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What Is Meteorological Fall?

According to our calendars, we still have a few weeks of summer left to enjoy. But in meteorological circles, fall begins September 1st. Why are there two dates? We explain.

September is here! And according to the calendar and the Farmers’ Almanac, we still have a few weeks of summer left to enjoy, as fall doesn’t officially start until mid-September with the arrival of the autumnal equinox. But in meteorological circles, September 1st marks the first day of fall. So why the difference?

What’s the difference between “meteorological fall” and “astronomical fall”?

Meteorologists divide the year up into seasons a bit differently than our calendars do. According to the meteorological calendar, the 4 seasons occur as follows:

Meteorological Seasons:

  • Fall – Begins September 1 (September, October, November); ends November 30
  • Winter – Begins December 1 (December, January, February); ends on the last day in February
  • Spring – Begins March 1 (March, April, May); ends May 31
  • Summer – Begins June 1 (June, July, August); ends August 31

The reason is that meteorological seasons are based on the annual temperature cycle. So, summer, for example, would run June through August, which makes perfect sense. Those are the months we most associate with “summer” and “summer temperatures.” Astronomers, on the other hand, determine the seasons by the Earth’s tilt. While it may seem that the seasons are caused by Earth’s changing distance from the Sun, it’s really due to the tilt of the Earth’s axis. This tilt—a 23-degree slant—enables the Sun to appear above the horizon for different lengths of time during the various seasons. The tilt determines whether the Sun’s rays strike at a low angle or more directly onto Earth.

Astronomical Seasons:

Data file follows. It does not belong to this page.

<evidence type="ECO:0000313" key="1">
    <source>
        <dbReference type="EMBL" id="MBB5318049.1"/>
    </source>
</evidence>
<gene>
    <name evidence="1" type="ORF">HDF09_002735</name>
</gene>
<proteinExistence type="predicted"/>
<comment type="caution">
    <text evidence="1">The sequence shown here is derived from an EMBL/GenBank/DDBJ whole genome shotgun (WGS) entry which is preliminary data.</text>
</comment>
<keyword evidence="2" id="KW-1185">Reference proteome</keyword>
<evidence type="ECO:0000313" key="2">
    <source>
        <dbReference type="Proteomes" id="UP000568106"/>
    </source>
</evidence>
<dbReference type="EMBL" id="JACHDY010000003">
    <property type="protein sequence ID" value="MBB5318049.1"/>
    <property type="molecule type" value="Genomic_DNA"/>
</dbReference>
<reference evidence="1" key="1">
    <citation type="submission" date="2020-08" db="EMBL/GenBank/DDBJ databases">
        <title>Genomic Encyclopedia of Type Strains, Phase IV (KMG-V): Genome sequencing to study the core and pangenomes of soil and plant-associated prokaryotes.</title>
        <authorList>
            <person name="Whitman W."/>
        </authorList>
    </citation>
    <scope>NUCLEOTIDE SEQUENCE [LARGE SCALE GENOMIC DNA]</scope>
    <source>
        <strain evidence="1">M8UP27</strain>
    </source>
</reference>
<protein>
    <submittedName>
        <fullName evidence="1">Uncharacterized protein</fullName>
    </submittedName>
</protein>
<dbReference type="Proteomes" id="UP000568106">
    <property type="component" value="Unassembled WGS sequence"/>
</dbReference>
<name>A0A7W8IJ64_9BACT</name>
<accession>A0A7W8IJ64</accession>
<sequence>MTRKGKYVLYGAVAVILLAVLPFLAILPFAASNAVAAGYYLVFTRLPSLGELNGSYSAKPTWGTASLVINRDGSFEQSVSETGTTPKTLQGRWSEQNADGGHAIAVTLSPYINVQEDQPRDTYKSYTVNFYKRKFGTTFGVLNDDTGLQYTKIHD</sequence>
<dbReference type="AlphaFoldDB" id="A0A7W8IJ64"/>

• Fall begins with the autumnal equinox. At this point, the Earth’s tilt is moving away from its maximum lean toward the Sun; its rays are aiming directly at the equator.
  • Winter begins with the winter solstice. The Earth tilts away from the Sun, and the Sun’s rays are aiming directly at southern latitudes.
  • Spring begins with the vernal equinox. At this point, the Earth moves from its maximum lean away from the Sun to a point that’s equal distance from the Sun; the Sun’s rays are aiming directly at the equator.
  • Summer begins with the summer solstice. The Earth is tilting its farthest toward the Sun, and its rays are aiming directly at northern latitudes.

In short, the fall you are familiar with, which starts on the date of the autumnal equinox as listed on your calendar, is “astronomical.” But for some, fall starts September 1.

Ready for autumn? Check out our peak Fall Foliage Dates here.

Read our fall forecast!

What do you think: would you rather follow the meteorological seasons, with fall starting September 1? Share your thoughts in the comments below!

Caleb Weatherbee is the official forecaster for the Farmers' Almanac. His name is actually a pseudonym that has been passed down through generations of Almanac prognosticators and has been used to conceal the true identity of the men and women behind our predictions.

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marvin blubaugh

It used to be that meteorologists stuck to the True/astronomically based seasons. But, for the purposes of data consistency they moved to fixed dates. This actually has nothing to do with the temperature cycle. In point of fact, it would be necessary to extend past the astronomical based dates due to the lag in the temperature cycle. So, for example, a true meteorologically based fall would occur nearer the end of September. And, of course, most of us know that this tends to be true.